Issues with JUCE on Oculus

My team is hitting some roadblocks running JUCE on Oculus, and we believe it is generally an issue with our Android integration and not necessarily Oculus specific.

From one of our devs:

We’re running into numerous roadblocks to get audio playing on Oculus. Most of the ones I’m struggling to get past involve the low-level JUCE/Android integration. For example, right now we’re forcing our audio system to run on the main thread (rather than split one off, like it does on other platforms) because of issues enabling the Looper object. We’re also hitting issues when requesting mic permissions related to some Activity and Fragment stuff not being properly set-up. As best as I can tell, it seems this is all related to how JUCE is trying to communicate with the JNI/Android OS. We don’t necessarily need this permission right now, but not requesting the permission causes us to fail elsewhere. Furthermore, it’s not certain to me that fixing these issues I’ve mentioned will get us to the point where we’re actually hearing our test sound; I expect there could be more issues of a similar nature. I don’t have the low-level knowledge with JUCE or Android to be able to hack past these blocks very efficiently or without gutting other functionality that we need.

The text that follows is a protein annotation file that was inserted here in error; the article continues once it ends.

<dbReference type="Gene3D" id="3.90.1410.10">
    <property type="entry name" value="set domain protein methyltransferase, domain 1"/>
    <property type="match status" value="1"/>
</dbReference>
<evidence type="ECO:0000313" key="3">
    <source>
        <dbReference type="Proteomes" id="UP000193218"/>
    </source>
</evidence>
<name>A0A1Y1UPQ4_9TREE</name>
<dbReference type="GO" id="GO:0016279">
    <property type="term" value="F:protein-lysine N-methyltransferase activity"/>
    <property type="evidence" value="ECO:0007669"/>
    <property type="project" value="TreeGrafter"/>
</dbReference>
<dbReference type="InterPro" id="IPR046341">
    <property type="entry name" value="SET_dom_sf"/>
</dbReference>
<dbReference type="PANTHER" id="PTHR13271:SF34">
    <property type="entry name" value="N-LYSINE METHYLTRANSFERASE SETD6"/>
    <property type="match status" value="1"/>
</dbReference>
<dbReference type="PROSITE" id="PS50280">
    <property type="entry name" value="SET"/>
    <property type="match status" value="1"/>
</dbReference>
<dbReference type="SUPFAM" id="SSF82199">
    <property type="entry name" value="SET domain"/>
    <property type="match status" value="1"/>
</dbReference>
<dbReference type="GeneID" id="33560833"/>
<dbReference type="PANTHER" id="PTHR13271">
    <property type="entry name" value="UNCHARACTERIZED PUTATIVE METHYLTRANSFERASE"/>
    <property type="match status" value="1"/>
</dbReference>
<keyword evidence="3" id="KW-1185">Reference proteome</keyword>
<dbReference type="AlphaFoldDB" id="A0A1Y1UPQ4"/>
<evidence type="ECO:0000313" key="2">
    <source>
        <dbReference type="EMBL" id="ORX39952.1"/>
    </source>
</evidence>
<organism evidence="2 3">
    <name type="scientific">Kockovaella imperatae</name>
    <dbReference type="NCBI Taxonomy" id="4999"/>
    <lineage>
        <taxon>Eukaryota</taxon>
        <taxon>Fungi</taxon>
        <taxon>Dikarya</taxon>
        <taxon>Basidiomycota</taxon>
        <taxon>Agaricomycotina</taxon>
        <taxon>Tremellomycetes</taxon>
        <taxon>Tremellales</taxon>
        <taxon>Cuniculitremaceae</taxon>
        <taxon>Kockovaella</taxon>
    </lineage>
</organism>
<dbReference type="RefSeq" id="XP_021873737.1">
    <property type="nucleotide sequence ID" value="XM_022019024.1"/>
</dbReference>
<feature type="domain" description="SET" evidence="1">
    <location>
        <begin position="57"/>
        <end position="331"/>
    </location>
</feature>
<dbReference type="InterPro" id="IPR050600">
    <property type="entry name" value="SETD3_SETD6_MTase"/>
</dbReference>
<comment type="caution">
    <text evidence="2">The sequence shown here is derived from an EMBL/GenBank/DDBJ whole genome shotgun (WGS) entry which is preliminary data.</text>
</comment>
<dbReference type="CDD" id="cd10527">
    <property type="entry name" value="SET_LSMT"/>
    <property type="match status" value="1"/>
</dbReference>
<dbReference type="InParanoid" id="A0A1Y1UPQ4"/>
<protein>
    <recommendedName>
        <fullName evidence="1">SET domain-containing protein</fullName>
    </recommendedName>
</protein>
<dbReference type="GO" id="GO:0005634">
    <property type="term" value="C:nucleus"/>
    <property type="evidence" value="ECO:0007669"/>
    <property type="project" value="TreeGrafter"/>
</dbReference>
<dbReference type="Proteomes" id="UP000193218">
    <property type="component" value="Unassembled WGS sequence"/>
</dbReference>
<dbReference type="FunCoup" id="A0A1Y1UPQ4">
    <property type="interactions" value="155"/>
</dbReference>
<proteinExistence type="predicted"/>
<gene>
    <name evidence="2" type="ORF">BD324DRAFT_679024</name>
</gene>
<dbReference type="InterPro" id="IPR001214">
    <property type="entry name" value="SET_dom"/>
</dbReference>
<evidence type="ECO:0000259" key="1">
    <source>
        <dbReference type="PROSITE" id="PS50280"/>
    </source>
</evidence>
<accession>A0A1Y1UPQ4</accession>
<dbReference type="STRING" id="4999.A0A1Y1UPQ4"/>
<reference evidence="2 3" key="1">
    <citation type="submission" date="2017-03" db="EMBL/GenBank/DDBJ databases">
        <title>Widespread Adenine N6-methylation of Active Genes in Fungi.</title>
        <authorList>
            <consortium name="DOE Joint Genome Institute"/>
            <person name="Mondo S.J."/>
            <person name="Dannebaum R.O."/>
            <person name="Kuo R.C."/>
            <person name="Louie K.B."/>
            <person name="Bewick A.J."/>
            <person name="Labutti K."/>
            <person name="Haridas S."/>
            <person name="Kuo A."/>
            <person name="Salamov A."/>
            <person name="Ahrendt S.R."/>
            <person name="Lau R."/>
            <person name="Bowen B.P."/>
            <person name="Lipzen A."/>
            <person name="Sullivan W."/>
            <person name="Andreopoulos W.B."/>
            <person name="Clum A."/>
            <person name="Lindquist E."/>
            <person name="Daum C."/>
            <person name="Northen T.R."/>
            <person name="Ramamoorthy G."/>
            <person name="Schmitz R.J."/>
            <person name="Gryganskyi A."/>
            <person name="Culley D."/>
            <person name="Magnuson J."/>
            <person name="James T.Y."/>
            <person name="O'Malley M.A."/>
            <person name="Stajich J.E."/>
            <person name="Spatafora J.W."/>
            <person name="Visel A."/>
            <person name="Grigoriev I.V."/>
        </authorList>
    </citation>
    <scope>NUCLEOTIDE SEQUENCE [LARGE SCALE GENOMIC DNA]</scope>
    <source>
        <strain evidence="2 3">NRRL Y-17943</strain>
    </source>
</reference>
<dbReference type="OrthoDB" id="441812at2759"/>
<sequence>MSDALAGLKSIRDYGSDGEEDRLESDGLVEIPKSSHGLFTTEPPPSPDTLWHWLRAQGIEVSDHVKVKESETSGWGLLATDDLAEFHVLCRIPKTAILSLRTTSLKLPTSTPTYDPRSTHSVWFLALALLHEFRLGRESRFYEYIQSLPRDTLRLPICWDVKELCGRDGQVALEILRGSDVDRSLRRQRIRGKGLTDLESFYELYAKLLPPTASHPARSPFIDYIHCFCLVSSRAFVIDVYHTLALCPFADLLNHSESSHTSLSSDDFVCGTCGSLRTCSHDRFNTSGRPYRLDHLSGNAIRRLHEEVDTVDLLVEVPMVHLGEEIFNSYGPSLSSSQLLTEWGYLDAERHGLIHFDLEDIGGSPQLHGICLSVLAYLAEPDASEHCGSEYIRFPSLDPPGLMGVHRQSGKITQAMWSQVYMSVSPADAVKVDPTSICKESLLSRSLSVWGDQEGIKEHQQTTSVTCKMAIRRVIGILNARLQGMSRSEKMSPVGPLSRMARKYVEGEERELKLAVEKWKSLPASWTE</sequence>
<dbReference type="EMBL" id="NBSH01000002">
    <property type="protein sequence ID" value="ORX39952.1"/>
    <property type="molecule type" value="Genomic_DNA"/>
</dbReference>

The error with the Looper object when trying to run audio on a separate thread is:
JNI DETECTED ERROR IN APPLICATION: JNI CallBooleanMethodV called with pending exception java.lang.RuntimeException: Can't create handler inside thread Thread[Thread-7,5,main] that has not called Looper.prepare()

Which we believe may be related to this thread but we don’t have sufficient context to use the solution described therein. It may be that a clarifier there is all we need.

Any help is greatly appreciated!

Would it be possible to provide a minimal working example that produces the error? Does the same code work on other Android platforms?

Hello; I’m the developer mentioned in this post.

We haven’t had an opportunity to test on other Android platforms, but I was able to get things working with a few hacks to the JUCE source.

This code exists in this weird intersection of JUCE and Unity. It seems like the way Unity’s Android implementation works does some odd stuff with the Looper. Essentially, I was able to get things working by borrowing Unity’s main looper and passing it to the Handlers that JUCE makes. I’ll still see some assertion failures coming from MessageManager; the system tries to post messages from different threads, since the java object callbacks are on a different thread than we’re running JUCE/tracktion on. But our audio seems to run as expected in spite of these warnings for the time being.